Doughnut economics is an approach, or tool, for transforming our economic system to take full account of social and ecological issues so that planetary boundaries and social inequalities are addressed. It was developed by Kate Raworth, formally with Oxfam and now with Oxford University, originally to challenge the way the global economic system functioned to the detriment of most people and the planet. The doughnut is the ring of a ‘safe and just space for humanity’. The hole inside represents the shortfall experienced by those who do not enjoy all the elements which a just and fair society would provide: housing, food, energy, equality of opportunity, education, income and work, political voice, etc. The dough ring represents the safe and just space for people, bounded on the inside by a social foundation and on the outside by the ecological ceiling. Outside the doughnut are the ecological challenges or planetary boundaries that are currently being exceeded, including biodiversity loss, climate change, air pollution and so on.
At the request of Amsterdam City government, Kate Raworth is now working on how to develop the tool for use at city level, and there is no reason why it could not be considered for even smaller areas of governance like our own town and community area. Key to the tool is establishing fora for discussion on:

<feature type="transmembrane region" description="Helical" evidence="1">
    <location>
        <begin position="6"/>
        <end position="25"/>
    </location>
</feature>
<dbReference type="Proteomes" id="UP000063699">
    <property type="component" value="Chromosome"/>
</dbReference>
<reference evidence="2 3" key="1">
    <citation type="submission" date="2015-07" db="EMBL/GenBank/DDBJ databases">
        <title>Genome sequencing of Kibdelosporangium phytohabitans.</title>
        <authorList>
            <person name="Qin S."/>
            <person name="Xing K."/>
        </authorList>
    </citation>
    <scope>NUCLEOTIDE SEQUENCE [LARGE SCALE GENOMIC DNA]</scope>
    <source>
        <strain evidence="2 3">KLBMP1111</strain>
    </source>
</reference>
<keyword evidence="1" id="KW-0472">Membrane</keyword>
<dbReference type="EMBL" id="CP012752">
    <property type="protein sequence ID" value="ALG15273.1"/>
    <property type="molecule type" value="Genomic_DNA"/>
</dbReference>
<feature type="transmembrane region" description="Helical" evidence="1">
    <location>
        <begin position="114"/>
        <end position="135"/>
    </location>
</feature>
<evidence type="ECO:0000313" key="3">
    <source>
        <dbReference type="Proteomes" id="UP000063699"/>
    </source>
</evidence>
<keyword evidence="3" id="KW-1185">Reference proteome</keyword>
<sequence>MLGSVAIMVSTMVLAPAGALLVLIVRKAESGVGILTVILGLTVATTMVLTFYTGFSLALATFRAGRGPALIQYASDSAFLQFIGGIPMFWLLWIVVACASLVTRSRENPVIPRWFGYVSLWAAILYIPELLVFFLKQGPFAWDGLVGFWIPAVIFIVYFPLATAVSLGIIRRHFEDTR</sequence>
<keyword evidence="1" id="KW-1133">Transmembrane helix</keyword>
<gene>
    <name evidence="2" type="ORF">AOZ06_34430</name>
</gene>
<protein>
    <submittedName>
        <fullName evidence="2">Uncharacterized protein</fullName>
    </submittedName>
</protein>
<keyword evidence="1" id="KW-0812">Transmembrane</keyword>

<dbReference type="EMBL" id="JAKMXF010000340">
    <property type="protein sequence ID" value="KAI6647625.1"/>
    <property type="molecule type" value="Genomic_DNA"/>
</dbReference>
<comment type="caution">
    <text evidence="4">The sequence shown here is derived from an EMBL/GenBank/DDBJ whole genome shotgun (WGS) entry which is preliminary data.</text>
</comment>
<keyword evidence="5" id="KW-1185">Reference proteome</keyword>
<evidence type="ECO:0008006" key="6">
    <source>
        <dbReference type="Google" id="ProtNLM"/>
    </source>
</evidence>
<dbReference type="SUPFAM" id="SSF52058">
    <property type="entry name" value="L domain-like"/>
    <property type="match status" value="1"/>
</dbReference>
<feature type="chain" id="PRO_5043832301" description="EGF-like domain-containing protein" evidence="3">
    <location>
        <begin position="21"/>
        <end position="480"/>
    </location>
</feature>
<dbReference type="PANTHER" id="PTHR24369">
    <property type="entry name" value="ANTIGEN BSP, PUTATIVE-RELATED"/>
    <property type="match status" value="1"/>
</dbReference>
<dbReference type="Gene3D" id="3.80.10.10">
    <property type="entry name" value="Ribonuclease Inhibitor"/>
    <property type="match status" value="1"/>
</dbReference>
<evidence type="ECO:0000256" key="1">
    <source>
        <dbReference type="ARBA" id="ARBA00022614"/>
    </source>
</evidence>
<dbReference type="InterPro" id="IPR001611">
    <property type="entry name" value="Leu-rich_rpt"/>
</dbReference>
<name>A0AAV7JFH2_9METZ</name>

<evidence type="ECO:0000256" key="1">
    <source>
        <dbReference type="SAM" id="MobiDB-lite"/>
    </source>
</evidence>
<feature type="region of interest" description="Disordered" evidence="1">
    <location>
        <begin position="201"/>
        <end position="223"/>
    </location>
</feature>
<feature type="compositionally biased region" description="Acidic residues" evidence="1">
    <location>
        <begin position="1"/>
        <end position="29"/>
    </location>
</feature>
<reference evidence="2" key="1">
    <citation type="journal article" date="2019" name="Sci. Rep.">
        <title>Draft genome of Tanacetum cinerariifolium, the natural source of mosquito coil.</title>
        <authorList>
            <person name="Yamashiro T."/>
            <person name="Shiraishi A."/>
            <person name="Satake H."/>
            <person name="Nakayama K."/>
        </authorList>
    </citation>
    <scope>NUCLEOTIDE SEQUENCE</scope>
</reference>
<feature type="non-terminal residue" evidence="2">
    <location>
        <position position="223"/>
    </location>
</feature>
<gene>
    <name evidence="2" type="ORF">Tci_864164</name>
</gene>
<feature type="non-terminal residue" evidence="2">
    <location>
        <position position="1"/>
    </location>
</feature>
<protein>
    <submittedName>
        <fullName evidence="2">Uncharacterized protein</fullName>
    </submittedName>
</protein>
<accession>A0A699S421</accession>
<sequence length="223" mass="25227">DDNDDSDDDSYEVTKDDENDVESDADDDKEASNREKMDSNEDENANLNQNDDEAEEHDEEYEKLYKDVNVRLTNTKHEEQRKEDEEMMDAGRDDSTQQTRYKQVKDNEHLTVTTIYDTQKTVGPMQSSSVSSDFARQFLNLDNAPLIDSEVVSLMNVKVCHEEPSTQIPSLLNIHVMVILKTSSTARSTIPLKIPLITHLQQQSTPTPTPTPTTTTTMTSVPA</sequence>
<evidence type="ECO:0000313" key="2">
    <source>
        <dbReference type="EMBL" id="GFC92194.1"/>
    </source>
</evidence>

What it would mean for all citizens to thrive?
What would it mean for the town to thrive within its natural habitat?
What would it mean for the town to respect the wellbeing of people worldwide?
What would it mean for the town to respect the whole planet?
Of course, Bradford on Avon can be self contained in only a few ways, and many possible changes could only be achieved by the support of individuals, businesses in the town, and of course Wiltshire Council and the government. But discussing these issues, ideally in a local mini citizen’s assembly could lead to some creative ideas, especially given the great network of street champions that has developed during the lockdown. We cannot expect our small band of Town Councillors to transform our town to zero carbon, nor to do all the organising for developing a way forward. Is this tool the one worth exploring, to open up debate away from particular projects, to the broader vision of a zero carbon future for our town?
from our chair, Rachel Berger